Indian police storm yoga guru’s corruption protest –

Indian police firing tear gas stormed a New Delhi camp on Sunday to evict a mass protest against corruption by a famous yoga guru and thousands of his followers, sparking a melee that left 53 injured.
Opposition parties and anti-graft campaigners accused the government of resorting to heavy-handed tactics to crush the demonstration, which comes after a damaging series of corruption revelations at high levels of power.
Police also used batons in their early-hours raid on a vast tent in the centre of the capital where Swami Baba Ramdev, a television yoga star, had begun a hunger strike on Saturday.
“We had given permission for only 5,000 people to attend his yoga camp but 50,000 turned up. We had not given any permission for a public agitation,” Delhi police spokesman Rajan Bhagat told AFP.
Ramdev later described his terror as police swooped on his camp and vowed to intensify his campaign, which has the backing of the main opposition party and several far-right Hindu nationalist groups.
“My fast is not over yet and I will continue with my satyagraha (civil resistance),” he told reporters from his residence in the town of Haridwar in northern India where he flew on Sunday morning.
“We will observe a ‘black day’ to protest the conspiracy and we will intensify our anti-corruption campaign across the country,” the socially conservative and eccentric activist added.
Delhi police officer Aslam Khan told AFP that 53 people including 23 policeman had been injured in the early morning raid, but none of them was hospitalised.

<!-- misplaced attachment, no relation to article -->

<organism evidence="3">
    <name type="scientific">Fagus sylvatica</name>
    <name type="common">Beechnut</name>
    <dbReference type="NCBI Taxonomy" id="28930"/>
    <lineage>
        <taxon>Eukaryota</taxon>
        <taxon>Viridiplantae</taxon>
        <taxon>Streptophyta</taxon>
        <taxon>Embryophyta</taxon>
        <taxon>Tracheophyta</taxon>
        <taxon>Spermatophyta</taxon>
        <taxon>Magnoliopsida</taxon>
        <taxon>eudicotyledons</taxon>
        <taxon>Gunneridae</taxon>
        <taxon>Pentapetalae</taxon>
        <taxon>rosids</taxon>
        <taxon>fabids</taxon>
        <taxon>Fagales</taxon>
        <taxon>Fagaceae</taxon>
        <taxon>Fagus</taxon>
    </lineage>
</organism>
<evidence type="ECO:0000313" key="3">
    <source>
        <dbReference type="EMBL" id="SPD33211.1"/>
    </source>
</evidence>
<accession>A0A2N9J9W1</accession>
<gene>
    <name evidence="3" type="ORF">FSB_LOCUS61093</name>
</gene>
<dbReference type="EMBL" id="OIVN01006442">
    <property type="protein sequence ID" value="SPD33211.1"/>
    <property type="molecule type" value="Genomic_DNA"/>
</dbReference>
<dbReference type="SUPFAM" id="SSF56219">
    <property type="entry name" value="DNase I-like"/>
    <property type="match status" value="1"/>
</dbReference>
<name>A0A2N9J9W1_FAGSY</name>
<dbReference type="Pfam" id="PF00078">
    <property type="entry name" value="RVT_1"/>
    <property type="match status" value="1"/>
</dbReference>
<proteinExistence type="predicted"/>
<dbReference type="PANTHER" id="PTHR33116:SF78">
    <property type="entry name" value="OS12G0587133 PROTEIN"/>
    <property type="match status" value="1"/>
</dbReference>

“The policemen received injuries from stones, flower pots and fire extinguishers thrown at them by the people there,” she told AFP from the now empty site of the protest, where personal possessions littered the floor.
The saffron-robed guru had piled pressure on the scandal-tainted government over corruption after beginning a fast to protest so-called “black money”, cash from bribes or other illegal transactions in overseas accounts.
He had demanded the government accept all of his demands to tackle the problem, including introducing the death penalty for corrupt officials and withdrawing large-denomination bank notes used in illicit cash deals.
Prime Minister Manmohan Singh’s administration had attempted to talk him out of the “fast unto death”, nervous that his campaign could spiral into a mass challenge to the government’s authority.
Anger over corruption is high across the country after a string of high-profile scandals, including a telecoms licence scam that might have cost the country up to $39 billion and has seen a minister arrested.
Singh sent a succession of ministers to negotiate with Ramdev, leading to criticism from some commentators that the government was appeasing a man with views far outside the political mainstream.
The sudden police raid on Sunday morning in full view of India’s media, which have been covering every twist in the protest, left some questioning the sudden change in tactics.
“It was badly mishandled and it will have a negative impact on the government,” M.J. Akbar, a columnist and political commentator as well as a former Congress party MP, told AFP.
“This smacks of incompetent governance and a complete absence of understanding of the political consequences,” he added.
A senior leader from the ruling Congress party, Digvijay Singh, was unrepentant, telling reporters that “the kind of treatment needed to be meted out to a fraud has been meted out to him.”
Ramdev is popular among millions of Indians who watch his daily televised yoga sessions and he has strong backing from the main opposition party, the Bharatiya Janata Party (BJP).
“The BJP strongly condemns the police action initiated at the PM’s behest to break up a peaceful and non-violent campaign against corruption,” BJP president Nitin Gadkari said in a hastily convened press conference.
“BJP activists will hold a 24-hour protest across the nation in towns and villages to protest what has happened,” Gadkari added, accusing the government of “fascist tendencies”.
Anupama Jha, the India director for anti-corruption lobby group Transparency International, said the police raid “shows how rattled the government was by the campaign”.
“It will only strengthen civil society’s resolve to take up the campaign in a more determined manner,” Jha said.